Out And About: Baby Versus Toddler

Out And About: Baby Versus Toddler

When my daughter was a baby I would go and visit friends for coffee or lunch and she’d happily be passed around, fall asleep and have a boob or bottle stuffed in her face whilst conversation continued throughout, relatively unbroken.

Now that she’s 18 months old, she likes to run. Everywhere. Sometimes with her hands over her eyes (I’ve no idea why, it never ends well). She doesn’t enjoy sitting on laps. She can’t be appeased with colouring books, toys or even android phones. She desperately wants to explore this new place filled with smiling, waving strangers. She craves climbing chairs, hiding under tables, opening and emptying cupboards filled with breakable (chargeable!) items. She wants FREEDOM! It’s understandable, but so bloody inconvenient!

Here are the differences I’ve personally found between stepping out with a baby to stepping out with a toddler:

Stepping Out With a Baby

  • Before leaving the House – Check the change bag for nappies, wipes, poo bags, change of clothes in case of Poomergency (I also like to keep a change of clothes for myself in the car, just in case shit gets really real!) and brightly coloured nondescript soft crinkly toy thingy for dangling in front of Baby’s face.
  • Cup both boobs and simultaneously bounce them in the palm of your hands in order to test their weight for feeding viability. ‘Lefty Booby, you’re up next!’ Alternatively, ensure you have ample bottle supplies with pre measured formula/milk. And with that, you’re ready for the off!
  • Arrive at destination, unload paraphernalia and baby from buggy/pram (is there actually a difference between the two?).
  • Find a seat, park up your baby’s ride, unload baby onto lap, leisurely peruse the menu and its many treats, pass baby to friend and go stand in line pondering how wonderfully simple your life is (this is a complete lie. At the time, being Mum to a baby was the hardest thing I’d ever done. Ever!).
  • Chat, laugh, marvel at your bundle of wonderment, feed it with boob or bottle, change it if required, dangle brightly coloured nondescript soft crinkly thing in front of Baby’s contented face.
  • Go home.
  • Baby may be either bored or overstimulated, address accordingly.
  • Message friend ‘same time next week?’

Stepping out with a Toddler

  • Before leaving the house – check change bag as above (minus the dangly in front of face thingy), pack a lunch bag with snacks (so many snacks, take everything you can carry!), pack a bag of toys, books and crayons.
  • Arrive at destination and, with the toddler tucked under your arm, wrestle a highchair from the stacked highchair tower festering in the corner. Drag said germ-infested highchair noisily across the room whilst toddler twists about, desperate to be released.
  • Attempt to transfer toddler into the highchair. Much kicking and yelling of ‘No!’ and ‘Down!’ until you relent and set them down on the ground and that’s it. You’re off! Dragged around the restaurant/coffee shop by a tiny hand whilst you yell brightly over your shoulder to your patient companion ‘HI, SO GOOD TO SEE YOU!’ and ‘I’LL BE RIGHT BACK!’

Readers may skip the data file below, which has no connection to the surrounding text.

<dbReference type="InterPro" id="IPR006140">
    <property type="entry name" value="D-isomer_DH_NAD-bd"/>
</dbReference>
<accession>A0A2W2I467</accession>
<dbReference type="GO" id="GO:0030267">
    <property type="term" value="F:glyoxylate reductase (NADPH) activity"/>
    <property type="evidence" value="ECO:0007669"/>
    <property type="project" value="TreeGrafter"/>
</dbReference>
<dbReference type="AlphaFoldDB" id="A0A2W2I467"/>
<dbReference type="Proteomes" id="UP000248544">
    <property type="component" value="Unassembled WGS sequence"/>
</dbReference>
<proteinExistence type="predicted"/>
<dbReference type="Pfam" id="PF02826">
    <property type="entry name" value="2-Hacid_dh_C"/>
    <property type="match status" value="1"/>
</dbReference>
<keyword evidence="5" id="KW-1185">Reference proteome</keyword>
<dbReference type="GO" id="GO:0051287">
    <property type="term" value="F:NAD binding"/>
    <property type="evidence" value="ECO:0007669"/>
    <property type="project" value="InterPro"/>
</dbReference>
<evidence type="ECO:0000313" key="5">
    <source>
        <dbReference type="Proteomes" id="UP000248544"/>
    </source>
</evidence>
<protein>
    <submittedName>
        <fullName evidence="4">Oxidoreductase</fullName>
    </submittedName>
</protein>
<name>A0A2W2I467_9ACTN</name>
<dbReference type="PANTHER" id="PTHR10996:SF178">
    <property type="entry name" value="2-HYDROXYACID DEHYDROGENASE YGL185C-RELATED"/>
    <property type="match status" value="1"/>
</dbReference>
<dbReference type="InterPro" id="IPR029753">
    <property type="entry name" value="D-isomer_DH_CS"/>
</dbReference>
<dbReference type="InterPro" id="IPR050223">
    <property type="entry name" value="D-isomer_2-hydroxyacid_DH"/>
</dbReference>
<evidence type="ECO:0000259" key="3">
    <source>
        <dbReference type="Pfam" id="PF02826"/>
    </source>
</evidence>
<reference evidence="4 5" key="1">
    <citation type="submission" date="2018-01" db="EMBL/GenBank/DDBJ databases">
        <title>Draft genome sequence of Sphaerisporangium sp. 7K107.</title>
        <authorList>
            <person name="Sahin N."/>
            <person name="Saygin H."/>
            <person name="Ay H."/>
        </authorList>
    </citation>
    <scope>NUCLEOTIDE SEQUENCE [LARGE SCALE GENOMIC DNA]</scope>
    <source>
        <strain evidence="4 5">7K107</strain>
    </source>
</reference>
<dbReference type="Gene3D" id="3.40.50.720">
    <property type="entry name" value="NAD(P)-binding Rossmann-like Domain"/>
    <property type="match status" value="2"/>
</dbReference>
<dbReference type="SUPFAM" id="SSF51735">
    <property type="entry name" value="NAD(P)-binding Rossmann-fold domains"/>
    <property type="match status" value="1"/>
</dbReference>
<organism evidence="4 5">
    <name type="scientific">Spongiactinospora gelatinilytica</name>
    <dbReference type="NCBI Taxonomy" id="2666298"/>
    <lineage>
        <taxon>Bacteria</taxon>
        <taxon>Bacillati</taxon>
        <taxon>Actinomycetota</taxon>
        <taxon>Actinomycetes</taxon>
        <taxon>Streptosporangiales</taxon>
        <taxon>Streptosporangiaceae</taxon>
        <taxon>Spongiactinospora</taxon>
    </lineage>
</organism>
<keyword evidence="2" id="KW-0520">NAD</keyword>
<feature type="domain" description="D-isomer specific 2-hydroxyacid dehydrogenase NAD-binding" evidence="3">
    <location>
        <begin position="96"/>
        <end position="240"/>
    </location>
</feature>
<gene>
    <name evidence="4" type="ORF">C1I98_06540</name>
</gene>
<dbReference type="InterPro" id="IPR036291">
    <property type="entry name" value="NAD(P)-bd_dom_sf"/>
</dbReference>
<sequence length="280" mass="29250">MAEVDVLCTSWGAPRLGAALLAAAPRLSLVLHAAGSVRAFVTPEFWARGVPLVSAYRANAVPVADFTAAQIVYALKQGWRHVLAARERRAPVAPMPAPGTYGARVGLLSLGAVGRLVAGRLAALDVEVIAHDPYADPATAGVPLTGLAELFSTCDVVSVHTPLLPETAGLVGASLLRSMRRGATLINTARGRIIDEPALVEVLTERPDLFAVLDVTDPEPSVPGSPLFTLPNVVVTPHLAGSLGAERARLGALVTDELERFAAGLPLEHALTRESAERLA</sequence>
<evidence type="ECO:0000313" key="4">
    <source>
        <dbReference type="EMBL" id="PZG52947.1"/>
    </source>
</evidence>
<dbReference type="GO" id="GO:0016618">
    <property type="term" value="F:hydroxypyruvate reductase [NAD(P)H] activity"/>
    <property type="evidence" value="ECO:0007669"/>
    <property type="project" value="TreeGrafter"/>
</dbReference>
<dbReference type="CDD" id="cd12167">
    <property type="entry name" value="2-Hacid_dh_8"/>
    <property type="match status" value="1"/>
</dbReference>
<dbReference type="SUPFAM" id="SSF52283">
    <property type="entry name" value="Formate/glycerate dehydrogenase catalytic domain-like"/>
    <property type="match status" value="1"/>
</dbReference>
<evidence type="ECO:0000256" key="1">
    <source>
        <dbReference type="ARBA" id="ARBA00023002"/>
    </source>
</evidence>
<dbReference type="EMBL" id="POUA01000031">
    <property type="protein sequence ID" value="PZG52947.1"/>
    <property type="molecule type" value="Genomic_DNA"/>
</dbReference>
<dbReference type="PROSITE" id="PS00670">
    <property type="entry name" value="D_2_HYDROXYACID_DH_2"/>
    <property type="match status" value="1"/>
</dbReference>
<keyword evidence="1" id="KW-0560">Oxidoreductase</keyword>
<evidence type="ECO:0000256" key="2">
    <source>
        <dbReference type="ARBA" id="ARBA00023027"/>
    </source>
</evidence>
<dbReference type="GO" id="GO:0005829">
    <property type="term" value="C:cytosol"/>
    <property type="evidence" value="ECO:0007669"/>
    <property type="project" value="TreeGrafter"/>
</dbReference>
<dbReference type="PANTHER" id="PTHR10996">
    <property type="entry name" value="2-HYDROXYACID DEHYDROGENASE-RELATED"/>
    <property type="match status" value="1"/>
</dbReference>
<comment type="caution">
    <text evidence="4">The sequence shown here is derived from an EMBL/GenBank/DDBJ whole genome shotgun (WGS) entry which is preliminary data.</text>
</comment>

• Re-attempt high chair deployment, fail, snatch up the menu on your next (98th) circuit past the table so you can quickly select something both you and the toddler will like (because of course they’ll discard their favourite food for whatever you have!). Smile and roll eyes at the morons who find this spectacle adorable (if it’s so adorable, feel free to take over for a while!) whilst in your head screaming ‘CAN YOU NOT JUST FUCKING SIT CHILD?’.
  • Stand in line, holding toddler who is hell bent, for some fucking infuriating reason, on pulling the hair of the person in front of you in order to get their attention. Nobody likes having their hair pulled, even by a cute, toothy, smiling toddler. Apologise profusely to the alarmed customer.
  • Successfully encourage (bribe with unhealthy snacks) the toddler into the highchair and collapse into nearest seat with a breathless ‘Hi! Here we are!’ to your bemused looking friend (unless they also have a toddler, in which case they will be across the room waving, walking in a crouched and uncomfortable position whilst being similarly dragged around said restaurant/coffee shop by their very own Mini Dictator).
  • Attempt to converse with your adult companion. Most sentences are interjected with ‘sorry, what?More? What would you like now?’ and ‘oh you want Mummy’s food?’ before reverting 20% of your attention back to your friend with a ‘what were you saying?’
  •  Consume food and drink where possible.
  • The child is finished eating and wants to go exploring. No, the carefully selected toys, books and crayons are not going to amuse them.
  • Complete your meet-up realising you’ve both started 100 conversations and you don’t know the conclusion to a single one of them. Remind yourself to text them later for some form of ending to those snippets of conversation you can vaguely recall.
  • Wrestle child back into the pram/buggy and return home.
  • You’re knackered, hungry (if you gave up on eating) have indigestion (you were not giving up on the food you paid for and inhaled it like a champ). The toddler? They’re happy, content and, best of all, tired and in need of a nap!
  • Message friend ‘same time next week?’

About Amber

Based in Cambridge. First-time blogger, part-time Secretary and full-time confused Mum to a toddler and ever-growing bump (due November 2016). I dream of booze, chocolate and lottery wins (not necessarily in that order).

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